Sermon by Revd Dr Andrew Warmback. Lent One. Sunday 6 March 2022, St Paul’s, Durban

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Sermon by Revd Dr Andrew Warmback (Luke 4:1-13)

Introduction

The temptations that Jesus faced in the wilderness were distractions to try to divert him from his mission of announcing the Good News of God’s reign on earth.  They are temptations and distractions we face today – to live a life in which we seek comfort, power, position and authority.  Jesus resisted these temptations.  Can we?

Context

The gospels of Matthew and Mark also record Jesus’ temptations in the desert. They take place after his baptism and before he begins his public ministry, which is initiated by his reading from the scroll of the prophet Isaiah in the Temple.

Jesus is described as being full of the Holy Spirit.  And it was the Spirit that led him into the wilderness where he fasted for 40 days and was tempted by the devil.

Jesus’ going into the wilderness for 40 days reminds us of the experience of the Israelites who spent 40 days in the wilderness.  For them it was also a time of testing before they could enter the Promised Land.  Our Lenten journey also reflects this time Jesus spent in the desert.

 The temptations

The devil tests Jesus three times and on each occasion Jesus quoted scriptures in resisting the offers. In the first temptation Jesus is asked to turn the stone into bread – to relieve his hunger, to make it more comfortable for himself.  Jesus says that one does no live by bread alone – greater than the satisfaction of food is the need to depend totally on God.

In the second temptation the devil says that if Jesus worships him he will give Jesus the kingdoms of the earth.  Jesus turns this down saying that it is God alone that one should worship.  And in the final test Jesus is asked to jump off the top of the Temple and the angels with catch him – the devil uses scripture to offer this. Jesus resists this too.

There seems to be nothing wrong in any of these things that the devil offers – they are things that Jesus can use for the good, for himself and the world.  But they are not what he is called to do.  Besides there is a catch in each of them.

A Modern Parable of Temptation

These temptations Jesus faces reminds me of a story called the Five Monks told by the Indian spiritual writer Anthony de Mello in his book, The Song of the Bird.  I give a version of it.

A Buddist leader in the South requested a Buddist leader in the North for a wise and holy monk to train the novices. To everyone’s astonishment, this leader sent five monks instead of one. To those who enquired he said, cryptically, “We will be lucky if one of them actually gets there.”

The group had been on the road some days when a messenger came running up to them and said, “The priest of our village has died. We need someone to take his place.” The village seemed a pleasant place and the priest’s salary was good. One of the monks suddenly showed great pastoral concern. “I should not be a Buddhist,” he said, “If 1 did not serve these people.” So he dropped out.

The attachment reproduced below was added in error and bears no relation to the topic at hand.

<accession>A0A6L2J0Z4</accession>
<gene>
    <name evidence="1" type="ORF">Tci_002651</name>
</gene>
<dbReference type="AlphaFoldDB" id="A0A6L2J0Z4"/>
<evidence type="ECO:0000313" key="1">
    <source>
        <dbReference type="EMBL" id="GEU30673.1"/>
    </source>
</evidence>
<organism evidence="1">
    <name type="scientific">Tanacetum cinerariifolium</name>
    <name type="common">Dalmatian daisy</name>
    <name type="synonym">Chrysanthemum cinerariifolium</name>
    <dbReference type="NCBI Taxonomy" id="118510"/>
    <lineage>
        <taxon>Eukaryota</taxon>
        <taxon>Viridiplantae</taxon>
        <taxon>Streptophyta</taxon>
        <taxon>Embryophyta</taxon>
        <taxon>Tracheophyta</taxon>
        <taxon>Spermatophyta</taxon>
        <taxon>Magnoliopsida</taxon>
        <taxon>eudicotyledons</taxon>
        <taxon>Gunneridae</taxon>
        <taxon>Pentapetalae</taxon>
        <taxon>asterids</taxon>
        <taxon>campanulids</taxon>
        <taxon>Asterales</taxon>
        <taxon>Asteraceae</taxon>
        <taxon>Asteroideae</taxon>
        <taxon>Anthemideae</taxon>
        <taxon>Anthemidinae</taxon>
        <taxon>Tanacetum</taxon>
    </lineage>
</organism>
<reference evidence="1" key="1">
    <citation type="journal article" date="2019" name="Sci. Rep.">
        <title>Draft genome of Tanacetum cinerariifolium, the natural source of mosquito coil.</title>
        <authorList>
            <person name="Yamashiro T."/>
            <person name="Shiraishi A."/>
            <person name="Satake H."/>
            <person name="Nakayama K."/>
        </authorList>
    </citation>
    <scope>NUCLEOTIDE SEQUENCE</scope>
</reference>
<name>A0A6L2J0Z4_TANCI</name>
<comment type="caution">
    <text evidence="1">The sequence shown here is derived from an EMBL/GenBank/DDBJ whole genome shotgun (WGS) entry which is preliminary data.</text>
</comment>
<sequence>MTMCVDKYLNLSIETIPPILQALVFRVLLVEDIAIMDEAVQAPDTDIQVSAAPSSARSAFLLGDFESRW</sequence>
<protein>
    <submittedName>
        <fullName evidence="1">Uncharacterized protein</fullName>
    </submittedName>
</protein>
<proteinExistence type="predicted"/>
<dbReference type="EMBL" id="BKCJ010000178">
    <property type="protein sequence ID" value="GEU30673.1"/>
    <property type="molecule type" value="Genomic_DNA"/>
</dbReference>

Some days later they were at the palace of a king who took a fancy to one of them. “Stay with us, “said the king, “and you shall marry my daughter. And when I die, you will be king.” The monk was drawn to the lustre of the throne, so he said, “What better way to influence the people of this kingdom than to be king? I should not be a Buddhist if I did not seize this chance to serve the interests of religion.” He too dropped out.

One night, in a hilly region, the monks came to the solitary hut of a young woman who gave them hospitality and thanked God for their presence. Her parents had been killed by mountain bandits and the young woman was all alone and very fearful. Next day, when it was time to leave, one of the monks declared, “I shall stay on here. I should not be a Buddhist if I did not show compassion to this young woman.”

The remaining two finally came to a Buddhist village and were scandalized to find that the inhabitants had abandoned their religion under the influence of a Hindu theologian. One of the monks said, “I owe it to these people and to the Lord Buddha himself to win them back to the faith.”

The fifth monk eventually got to the Buddist leader of the South.

 What about us?

We drop out for the best reasons.  The excuses we offer for choosing another path are usually for very honourable and worthwhile things. Helping other people, changing the world, saving the planet…

What has God called us to do, now, with our lives?

We can be easily distracted.

Comfort, power and status – things offered to Jesus – can be very attractive to us too and if taken up will divert us from what we should be doing.

Throughout his ministry Jesus resisted those who tried to test, distract or derail his mission often at the cost of his own suffering. In fact his mission was to overcome evil not to collude with it, even if it could be used to bring about good.

Conclusion

Lent is a journey.  It is time to be disciplined.  It is a time to be focussed on what God wants of us, to refocus or to rediscover what this is. It is a time to trust God in the life we have been called to lead.

Jesus could do what he did because he had the Holy Spirit.  May that same Spirit accompany us on our Lenten journey. It may not be an easy journey but it is a journey that ends not in death but in the resurrection and new life.

 

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